Transfection and luciferase reporter assay
miR-205 mimics and antisense oligonucleotides were purchased from Ambion (Invitrogen Life Technologies, Carlsbad, CA, USA). The human USP7 3′UTR was cloned into the pMir-Report miRNA expression reporter vector system (Ambion), yielding pMir-Report-USP7. Mutations were introduced in potential miR-205 binding sites using the QuikChange site-directed mutagenesis kit (Stratagene, Santa Clara, CA, USA). Transfection was performed with Lipofectamine 2000 (Invitrogen Life Technologies) according to the manufacturer's instructions. The Renilla luciferase control reporter vector pRL-TK (Promega Corporation) carrying the Renilla luciferase gene was used to normalize the transfection efficiency. Luciferase values were measured using the Dual-Luciferase reporter assay system (Promega Corporation).
Bromodeoxyuridine (BrdU) assays
A cell proliferation enzyme-linked immunosorbent assay (BrdU kit; Beyotime Institute of Biotechnology, Haimen, China) was used to analyze the incorporation of BrdU during DNA synthesis following the manufacturer's instructions. Absorbance was measured at 450 nm in the Spectra Max 190 ELISA reader (Molecular Devices, Sunnyvale, CA, USA). All experiments were performed in triplicate.
The data shown are presented as the mean ± standard error of the mean of three independent experiments. Statistical analyses were conducted using GraphPad version 5.0 (GraphPad Software, Inc., La Jolla, CA, USA). Significance was analyzed using Student's t-test. P<0.05, P<0.01 and P<0.001 were considered to indicate a statistically significant difference.
miR-205 reduces USP7 protein expression in HepG2 cells
Using the TargetScan algorithm based on seed recognition, several miRNAs were identified, which may potentially interact with the USP7 transcript (Fig. 1A). However, only miR-205 was significantly upregulated in HCC tissues, compared with normal tissues (Fig. 1B). To assess whether miR-205 regulates USP7, miR-205 mimic or antisense were introduced into HepG2 human hepatoma cells. As a result, expression of miR-205 and anti-miR-205 reduced and increased the quantity of USP7 protein, respectively (Fig. 2A and B). Concurrent with the upregulation of miR-205, a marked reduction of USP7 protein levels was observed in HCC tissues (Fig. 2C), further suggesting that USP7 may be a target of miR-205 in HCC development.
miR-205 is upregulated in human HCC tissues. (A) Computer prediction of miRNA binding sites in the 3′UTRs of the human USP7 gene. (B) Expression of miRNAs was determined by reverse transcription-quantitative polymerase chain reaction in human HCC tissues (tumor, n=32) and adjacent noncancerous tissues (normal, n=28). ***P<0.001, compared with normal. HCC, hepatocellular carcinoma; miRNAs, microRNAs; UTR, untranslated region; USP7, ubiquitin specific peptidase 7.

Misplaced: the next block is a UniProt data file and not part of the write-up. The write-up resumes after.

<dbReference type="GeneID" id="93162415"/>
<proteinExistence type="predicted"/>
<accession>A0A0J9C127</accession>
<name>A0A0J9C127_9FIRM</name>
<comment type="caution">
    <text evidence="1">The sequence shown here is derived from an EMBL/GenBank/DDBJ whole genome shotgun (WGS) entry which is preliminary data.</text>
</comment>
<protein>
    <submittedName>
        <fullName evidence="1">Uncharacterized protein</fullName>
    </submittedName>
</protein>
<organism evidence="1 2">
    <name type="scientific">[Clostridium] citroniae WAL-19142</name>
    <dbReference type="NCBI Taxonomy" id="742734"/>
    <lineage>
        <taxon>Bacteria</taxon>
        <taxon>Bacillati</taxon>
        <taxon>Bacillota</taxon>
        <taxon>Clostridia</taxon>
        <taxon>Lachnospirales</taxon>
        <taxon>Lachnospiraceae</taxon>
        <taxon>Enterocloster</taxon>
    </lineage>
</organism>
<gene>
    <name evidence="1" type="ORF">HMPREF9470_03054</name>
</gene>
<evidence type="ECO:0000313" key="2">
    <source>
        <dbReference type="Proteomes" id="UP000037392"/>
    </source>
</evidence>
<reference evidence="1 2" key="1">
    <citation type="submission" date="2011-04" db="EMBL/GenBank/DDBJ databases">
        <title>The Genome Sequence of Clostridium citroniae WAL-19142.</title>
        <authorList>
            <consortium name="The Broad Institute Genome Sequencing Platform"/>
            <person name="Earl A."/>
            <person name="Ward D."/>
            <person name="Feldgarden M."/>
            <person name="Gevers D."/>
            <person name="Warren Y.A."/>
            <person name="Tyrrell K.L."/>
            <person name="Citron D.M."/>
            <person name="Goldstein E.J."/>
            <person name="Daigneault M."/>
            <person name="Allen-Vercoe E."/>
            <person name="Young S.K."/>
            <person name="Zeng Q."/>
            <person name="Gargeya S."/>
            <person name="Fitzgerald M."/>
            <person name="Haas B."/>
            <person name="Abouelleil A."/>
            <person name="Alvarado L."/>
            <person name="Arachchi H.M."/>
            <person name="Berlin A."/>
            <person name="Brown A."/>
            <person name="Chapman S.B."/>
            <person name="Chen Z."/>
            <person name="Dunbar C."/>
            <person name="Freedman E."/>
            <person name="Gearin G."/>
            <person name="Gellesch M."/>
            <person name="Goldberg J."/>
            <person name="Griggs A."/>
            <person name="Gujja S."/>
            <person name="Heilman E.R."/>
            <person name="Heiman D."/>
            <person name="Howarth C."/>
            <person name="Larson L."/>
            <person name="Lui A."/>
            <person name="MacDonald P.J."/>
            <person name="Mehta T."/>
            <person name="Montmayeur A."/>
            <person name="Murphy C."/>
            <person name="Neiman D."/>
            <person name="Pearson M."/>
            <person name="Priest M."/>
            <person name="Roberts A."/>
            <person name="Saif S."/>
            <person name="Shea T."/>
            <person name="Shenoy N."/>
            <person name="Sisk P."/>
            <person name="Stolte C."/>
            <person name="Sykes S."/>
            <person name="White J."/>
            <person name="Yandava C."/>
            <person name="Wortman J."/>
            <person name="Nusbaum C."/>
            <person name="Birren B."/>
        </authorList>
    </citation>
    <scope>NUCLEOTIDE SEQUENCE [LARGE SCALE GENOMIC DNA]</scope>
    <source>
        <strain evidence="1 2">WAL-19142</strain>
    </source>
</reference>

miR-205 regulates USP7 expression in HepG2 cells. Western blot analysis of USP7 expression in HepG2 cells transfected with (A) miR-205 mimics and (B) antisense. (C) Representative USP protein levels were determined by western blot analysis in HCC tissues (tumor) and adjacent noncancerous tissues (normal). HCC, hepatocellular carcinoma; miR, microRNA; USP7, ubiquitin specific peptidase 7.
miR-205 interacts with the 3′UTR of USP7
To understand how miR-205 regulates USP7 expression, the luciferase reporter plasmids containing the 3′UTR of USP7 were co-transfected with miR-205 mimics or antisense oligonucleotides. As shown in Fig. 3A, miR-205 mimics led to a reduction and antisense led to an increase in luciferase activity. Furthermore, mutagen-esis of the seed sequence eliminated the effects of miR-205 mimics or antisense oligonucleotides on USP7 activity (Fig. 3B). When co-expressed with a plasmid encoding green fluorescent protein-tagged human USP7 lacking the 3′UTR, neither miR-205 nor anti-miR-205 had an effect on USP7 activity (Fig. 3C). These results suggest that miR-205 binds to the 3′UTR of USP7 and reduces its protein contents.
miR-205 targets the 3′UTR region of human USP7 gene. Luciferase reporter assays in HepG2 cells. Cells were transfected with 400 ng of (A) WT 3′-UTR-reporter or (B) mut constructs together with miR-205 mimics, antisense or NC. **P<0.01. (C) Luciferase assays in HepG2 cells transfected with 400 ng of the GFP-hUSP7 plasmid that lacks the USP7 3′UTR and then transfected with the indicated miRNAs. HCC, hepatocellular carcinoma; miRNAs, microRNAs; UTR, untranslated region; USP7, ubiquitin specific peptidase 7; GFP, green fluorescent protein; WT, wild-type; Mut, mutant.
miR-205 regulates the p53 signaling pathway in HepG2 cells